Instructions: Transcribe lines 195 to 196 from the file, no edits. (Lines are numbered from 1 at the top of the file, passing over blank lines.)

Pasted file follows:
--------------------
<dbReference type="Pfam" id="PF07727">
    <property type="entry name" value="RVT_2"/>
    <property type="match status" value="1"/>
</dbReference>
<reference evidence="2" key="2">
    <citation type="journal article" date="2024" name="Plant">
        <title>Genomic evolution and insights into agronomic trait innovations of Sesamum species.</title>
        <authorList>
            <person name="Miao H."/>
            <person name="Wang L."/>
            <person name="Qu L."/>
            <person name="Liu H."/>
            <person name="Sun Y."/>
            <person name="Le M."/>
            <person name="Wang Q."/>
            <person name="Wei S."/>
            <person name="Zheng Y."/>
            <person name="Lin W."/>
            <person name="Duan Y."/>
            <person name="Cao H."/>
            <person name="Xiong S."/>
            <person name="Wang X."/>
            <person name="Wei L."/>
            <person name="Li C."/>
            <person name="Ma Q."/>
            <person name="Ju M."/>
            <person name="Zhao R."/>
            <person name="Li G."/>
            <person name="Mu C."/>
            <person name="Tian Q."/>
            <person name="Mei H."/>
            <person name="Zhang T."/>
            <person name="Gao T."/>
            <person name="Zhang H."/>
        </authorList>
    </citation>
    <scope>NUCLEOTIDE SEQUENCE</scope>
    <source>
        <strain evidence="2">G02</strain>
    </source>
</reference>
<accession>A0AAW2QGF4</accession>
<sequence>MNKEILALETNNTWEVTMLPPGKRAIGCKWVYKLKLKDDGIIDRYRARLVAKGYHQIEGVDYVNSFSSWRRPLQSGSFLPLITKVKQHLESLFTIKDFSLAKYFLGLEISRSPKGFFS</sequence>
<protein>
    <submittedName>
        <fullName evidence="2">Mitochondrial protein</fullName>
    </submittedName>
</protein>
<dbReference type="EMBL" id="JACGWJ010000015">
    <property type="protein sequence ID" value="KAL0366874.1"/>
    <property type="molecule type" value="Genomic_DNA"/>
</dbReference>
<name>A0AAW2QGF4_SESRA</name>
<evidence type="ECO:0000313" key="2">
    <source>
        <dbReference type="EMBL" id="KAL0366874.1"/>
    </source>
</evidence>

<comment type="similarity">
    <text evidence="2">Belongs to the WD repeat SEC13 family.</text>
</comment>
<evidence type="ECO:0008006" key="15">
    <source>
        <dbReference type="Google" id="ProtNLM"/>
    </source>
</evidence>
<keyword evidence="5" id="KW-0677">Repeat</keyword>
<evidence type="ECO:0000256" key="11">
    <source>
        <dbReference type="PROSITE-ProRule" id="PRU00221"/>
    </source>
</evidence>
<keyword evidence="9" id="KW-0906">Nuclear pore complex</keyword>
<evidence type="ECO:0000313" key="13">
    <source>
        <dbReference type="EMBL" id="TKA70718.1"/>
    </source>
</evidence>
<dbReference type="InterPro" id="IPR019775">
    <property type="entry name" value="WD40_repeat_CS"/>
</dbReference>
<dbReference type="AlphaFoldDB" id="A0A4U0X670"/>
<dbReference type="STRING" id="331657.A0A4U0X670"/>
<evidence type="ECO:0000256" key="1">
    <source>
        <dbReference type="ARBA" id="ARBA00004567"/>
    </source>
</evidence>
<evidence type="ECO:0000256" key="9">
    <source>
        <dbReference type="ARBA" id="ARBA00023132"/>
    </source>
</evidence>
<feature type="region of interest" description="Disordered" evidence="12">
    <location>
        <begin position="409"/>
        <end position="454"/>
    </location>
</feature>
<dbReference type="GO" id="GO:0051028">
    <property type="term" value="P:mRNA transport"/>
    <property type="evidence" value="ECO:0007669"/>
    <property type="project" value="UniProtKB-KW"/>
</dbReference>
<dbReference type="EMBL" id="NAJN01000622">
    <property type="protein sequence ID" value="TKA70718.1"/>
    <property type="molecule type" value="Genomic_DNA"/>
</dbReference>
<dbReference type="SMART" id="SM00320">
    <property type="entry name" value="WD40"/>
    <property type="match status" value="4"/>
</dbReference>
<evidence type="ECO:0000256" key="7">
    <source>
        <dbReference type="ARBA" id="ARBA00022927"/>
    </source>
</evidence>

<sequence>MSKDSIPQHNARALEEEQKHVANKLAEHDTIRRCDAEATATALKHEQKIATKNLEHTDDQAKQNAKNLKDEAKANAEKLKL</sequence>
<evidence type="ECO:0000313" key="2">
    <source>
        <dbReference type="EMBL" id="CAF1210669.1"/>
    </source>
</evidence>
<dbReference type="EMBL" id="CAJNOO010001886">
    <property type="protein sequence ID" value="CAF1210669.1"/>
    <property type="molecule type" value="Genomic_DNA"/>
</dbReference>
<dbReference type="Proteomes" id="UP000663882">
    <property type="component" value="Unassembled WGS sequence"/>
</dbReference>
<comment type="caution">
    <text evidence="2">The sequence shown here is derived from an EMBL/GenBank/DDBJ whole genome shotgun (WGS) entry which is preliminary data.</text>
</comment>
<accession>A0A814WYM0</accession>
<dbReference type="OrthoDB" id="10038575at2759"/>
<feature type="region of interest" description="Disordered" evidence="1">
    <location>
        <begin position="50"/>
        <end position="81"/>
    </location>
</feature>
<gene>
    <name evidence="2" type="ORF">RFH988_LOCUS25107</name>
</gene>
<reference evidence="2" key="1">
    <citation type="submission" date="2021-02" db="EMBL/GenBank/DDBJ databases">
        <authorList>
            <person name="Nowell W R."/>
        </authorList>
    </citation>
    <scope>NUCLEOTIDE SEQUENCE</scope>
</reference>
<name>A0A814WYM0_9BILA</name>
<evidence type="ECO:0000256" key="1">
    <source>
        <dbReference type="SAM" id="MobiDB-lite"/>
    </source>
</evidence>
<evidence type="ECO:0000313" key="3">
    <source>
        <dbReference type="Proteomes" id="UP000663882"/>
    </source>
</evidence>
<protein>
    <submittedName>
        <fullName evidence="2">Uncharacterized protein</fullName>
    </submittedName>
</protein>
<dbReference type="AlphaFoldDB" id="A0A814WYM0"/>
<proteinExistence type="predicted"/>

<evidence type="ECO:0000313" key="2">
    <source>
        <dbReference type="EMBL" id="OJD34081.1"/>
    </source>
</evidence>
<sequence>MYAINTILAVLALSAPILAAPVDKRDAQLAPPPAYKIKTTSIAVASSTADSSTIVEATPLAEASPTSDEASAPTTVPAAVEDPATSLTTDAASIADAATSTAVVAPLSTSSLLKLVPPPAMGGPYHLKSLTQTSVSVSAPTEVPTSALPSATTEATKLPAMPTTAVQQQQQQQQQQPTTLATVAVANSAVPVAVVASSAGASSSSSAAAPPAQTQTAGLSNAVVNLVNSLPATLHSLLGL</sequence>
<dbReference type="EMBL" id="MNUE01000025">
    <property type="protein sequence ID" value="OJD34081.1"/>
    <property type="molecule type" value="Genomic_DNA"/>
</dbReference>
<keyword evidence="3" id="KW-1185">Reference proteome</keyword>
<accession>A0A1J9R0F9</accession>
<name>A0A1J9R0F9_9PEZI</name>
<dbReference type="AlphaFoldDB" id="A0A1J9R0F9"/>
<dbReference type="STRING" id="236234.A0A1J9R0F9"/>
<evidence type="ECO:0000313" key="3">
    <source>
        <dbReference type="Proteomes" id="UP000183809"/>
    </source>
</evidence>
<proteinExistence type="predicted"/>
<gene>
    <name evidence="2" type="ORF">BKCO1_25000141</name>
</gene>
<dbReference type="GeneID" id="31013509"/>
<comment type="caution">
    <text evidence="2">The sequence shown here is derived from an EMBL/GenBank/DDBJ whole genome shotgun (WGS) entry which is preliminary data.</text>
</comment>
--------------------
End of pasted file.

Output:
<dbReference type="GeneID" id="31013509"/>
<comment type="caution">